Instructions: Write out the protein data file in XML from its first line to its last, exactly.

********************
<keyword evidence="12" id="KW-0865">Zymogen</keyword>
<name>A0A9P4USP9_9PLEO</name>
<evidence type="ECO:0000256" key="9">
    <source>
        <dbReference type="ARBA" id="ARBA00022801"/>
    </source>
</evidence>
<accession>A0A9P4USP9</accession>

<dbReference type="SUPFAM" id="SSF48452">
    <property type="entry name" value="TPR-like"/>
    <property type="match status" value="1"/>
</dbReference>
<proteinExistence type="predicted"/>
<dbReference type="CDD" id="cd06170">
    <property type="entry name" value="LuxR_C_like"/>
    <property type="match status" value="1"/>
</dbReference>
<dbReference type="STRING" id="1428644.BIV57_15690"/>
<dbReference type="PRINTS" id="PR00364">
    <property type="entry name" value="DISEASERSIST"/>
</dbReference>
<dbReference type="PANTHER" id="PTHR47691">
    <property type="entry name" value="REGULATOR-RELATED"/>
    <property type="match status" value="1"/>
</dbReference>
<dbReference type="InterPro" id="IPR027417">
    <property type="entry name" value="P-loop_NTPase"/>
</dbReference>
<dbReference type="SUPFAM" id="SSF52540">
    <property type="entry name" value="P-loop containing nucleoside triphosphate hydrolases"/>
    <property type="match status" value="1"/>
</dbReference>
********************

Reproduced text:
<keyword evidence="12" id="KW-0865">Zymogen</keyword>
<name>A0A9P4USP9_9PLEO</name>
<evidence type="ECO:0000256" key="9">
    <source>
        <dbReference type="ARBA" id="ARBA00022801"/>
    </source>
</evidence>
<accession>A0A9P4USP9</accession>

<dbReference type="SUPFAM" id="SSF48452">
    <property type="entry name" value="TPR-like"/>
    <property type="match status" value="1"/>
</dbReference>
<proteinExistence type="predicted"/>
<dbReference type="CDD" id="cd06170">
    <property type="entry name" value="LuxR_C_like"/>
    <property type="match status" value="1"/>
</dbReference>
<dbReference type="STRING" id="1428644.BIV57_15690"/>
<dbReference type="PRINTS" id="PR00364">
    <property type="entry name" value="DISEASERSIST"/>
</dbReference>
<dbReference type="PANTHER" id="PTHR47691">
    <property type="entry name" value="REGULATOR-RELATED"/>
    <property type="match status" value="1"/>
</dbReference>
<dbReference type="InterPro" id="IPR027417">
    <property type="entry name" value="P-loop_NTPase"/>
</dbReference>
<dbReference type="SUPFAM" id="SSF52540">
    <property type="entry name" value="P-loop containing nucleoside triphosphate hydrolases"/>
    <property type="match status" value="1"/>
</dbReference>